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article imageOp-Ed: Pay for your groceries with a selfie? Amazon is patenting it

By Paul Wallis     Mar 14, 2016 in Lifestyle
Sydney - This could be a great idea, or a gift for every Photoshop-inclined criminal hacker on Earth. The theory is that instead of passwords, you use a picture of yourself to pay for things. The logic takes a bit of getting used to.
The core idea is that like tapping your chip card, the selfie is an instant recognition option when you shop. It’s not technically at all impossible; facial features include unique identifiers. That part stacks up quite well. Alibaba and MasterCard are working on similar methods.
The theory, however, seems a bit misguided. According to
The current application aims to make it safer for shoppers to buy something online by relying on images of themselves instead of a password, which can be hard to remember and dangerous when stolen, and also apparently something that can come between friends. also quotes someone but doesn’t cite a source, referring to the difficulty of passwords, “embarrassment” and other issues which may or may not be issues.
A few questions, based on this timeless wisdom:
*… And in a world where phone cameras are ubiquitous, how do you avoid copies by scammers? You only need one photo to be publicly available to define facial metrics. Anyone can create a simple pic which ticks all the boxes for the security check. Simply load it up, give it to someone who looks relatively similar, click and produce the fake picture. Easy. Then expect the $7.50 an hour saint on the checkout to go nuts checking out the selfie for corresponding matches. Not so easy.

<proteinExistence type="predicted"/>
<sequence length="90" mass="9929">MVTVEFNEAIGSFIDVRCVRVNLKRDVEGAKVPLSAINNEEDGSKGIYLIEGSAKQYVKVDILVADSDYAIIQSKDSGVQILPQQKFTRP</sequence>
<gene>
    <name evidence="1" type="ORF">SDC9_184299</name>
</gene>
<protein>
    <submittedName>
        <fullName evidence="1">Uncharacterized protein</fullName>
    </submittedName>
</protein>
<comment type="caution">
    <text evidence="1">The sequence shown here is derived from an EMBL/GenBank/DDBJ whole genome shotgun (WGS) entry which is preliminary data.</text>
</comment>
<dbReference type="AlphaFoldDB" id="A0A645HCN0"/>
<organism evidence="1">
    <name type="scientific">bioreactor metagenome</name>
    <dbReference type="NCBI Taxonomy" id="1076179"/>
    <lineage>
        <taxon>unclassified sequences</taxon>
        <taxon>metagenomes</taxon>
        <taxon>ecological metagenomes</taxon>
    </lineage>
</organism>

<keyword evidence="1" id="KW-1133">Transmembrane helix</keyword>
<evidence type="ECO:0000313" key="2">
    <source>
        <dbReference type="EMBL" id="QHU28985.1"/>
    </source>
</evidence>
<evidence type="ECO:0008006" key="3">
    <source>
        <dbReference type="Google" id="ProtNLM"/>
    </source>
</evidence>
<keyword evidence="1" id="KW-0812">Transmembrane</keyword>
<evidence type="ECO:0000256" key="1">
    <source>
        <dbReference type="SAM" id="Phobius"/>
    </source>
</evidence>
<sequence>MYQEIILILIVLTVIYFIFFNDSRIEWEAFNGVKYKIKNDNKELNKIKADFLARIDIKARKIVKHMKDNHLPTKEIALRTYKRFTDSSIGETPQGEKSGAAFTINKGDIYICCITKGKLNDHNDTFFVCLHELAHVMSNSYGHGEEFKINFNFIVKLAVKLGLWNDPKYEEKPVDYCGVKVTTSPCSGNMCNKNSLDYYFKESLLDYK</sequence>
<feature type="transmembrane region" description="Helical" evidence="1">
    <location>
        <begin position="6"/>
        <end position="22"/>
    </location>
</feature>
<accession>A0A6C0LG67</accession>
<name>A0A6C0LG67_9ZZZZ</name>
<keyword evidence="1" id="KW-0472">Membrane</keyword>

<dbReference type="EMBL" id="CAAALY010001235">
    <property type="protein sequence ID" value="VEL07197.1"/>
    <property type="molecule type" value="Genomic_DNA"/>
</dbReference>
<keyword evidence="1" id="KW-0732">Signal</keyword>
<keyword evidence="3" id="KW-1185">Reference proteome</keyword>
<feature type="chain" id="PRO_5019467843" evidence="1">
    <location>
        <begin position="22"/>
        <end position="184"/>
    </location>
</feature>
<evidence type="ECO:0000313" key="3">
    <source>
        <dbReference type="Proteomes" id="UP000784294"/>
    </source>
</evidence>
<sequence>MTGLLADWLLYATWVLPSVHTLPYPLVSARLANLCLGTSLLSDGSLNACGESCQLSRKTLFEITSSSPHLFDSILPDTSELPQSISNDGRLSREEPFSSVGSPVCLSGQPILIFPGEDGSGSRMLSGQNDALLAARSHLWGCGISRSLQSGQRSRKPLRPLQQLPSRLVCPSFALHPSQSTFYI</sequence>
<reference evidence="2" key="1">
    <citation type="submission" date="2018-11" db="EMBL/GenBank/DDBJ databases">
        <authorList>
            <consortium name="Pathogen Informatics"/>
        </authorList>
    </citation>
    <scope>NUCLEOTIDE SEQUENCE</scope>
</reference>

* Do you have to take a pic every time you shop? That could be downright bizarre. Imagine your local grocery store, with everyone taking selfies.
* What about pic quality, cosmetics, angles, etc.? These don’t affect facial metrics at all. The real problem, however, is that your phone may give you cues to blink, “tilt your head”, or other actions.
Sounding more like a freak show by the minute, isn’t it?
Some business issues
The cost of introducing yet another payment system will go down well with businesses around the world. Who needs cyanide, when you have “innovation” to do it all for you?
To start with –
1. People have been using passwords for decades; they’re no more, or less, secure than ever. Is remembering a password or PIN number really that hard?
2. How is this better than Secure Socket Layer standard payment processing, which uses 3 levels of security as baseline security checks?
3. Who checks these things, if something goes wrong, and you get scammed?
4. What consumer protections are available?
5. What if you take a selfie, and your payment is refused because you have a medical condition, have lost a lot of weight, or for some technical reason? What’s a customer to do, if they can’t spend their own money?
6. How do you sell this idea, and to whom? Will people think, “Of course! I’ve been doing my shopping all wrong, for all these years. What I need is to take selfies of myself in public, whenever I go shopping.” The current marketing theory is that you sell it to people having great fun shopping – That lets out about 95% of routine, budget-neutered, shoppers.
Sorry guys, I think this idea needs more thought and less gimmick. There are a lot of possible problems which consumers and businesses won’t appreciate. For practical purposes, something as trivial as a flat phone battery could be a no-ID situation. Expand this idea to be what it is, a reworking of photo ID theory, and it’s not really that much better than a passport/driver’s license scenario.
Security can’t be guaranteed in the modern environment. Android phones just had a massive hack exposing security flaws last week. What if some very basic malware steals pics or other stuff on the phone? Another opportunity for ID theft leaves something to be desired, don’t you think?
Afterthought - wouldn't this be dataload-heavy? Like a few billion Instagrams, per second? Not good for servers, or is this another "the Cloud can do anything" deal?
This opinion article was written by an independent writer. The opinions and views expressed herein are those of the author and are not necessarily intended to reflect those of
More about Selfies used as shopping IDs, Amazon, Alibaba, Mastercard
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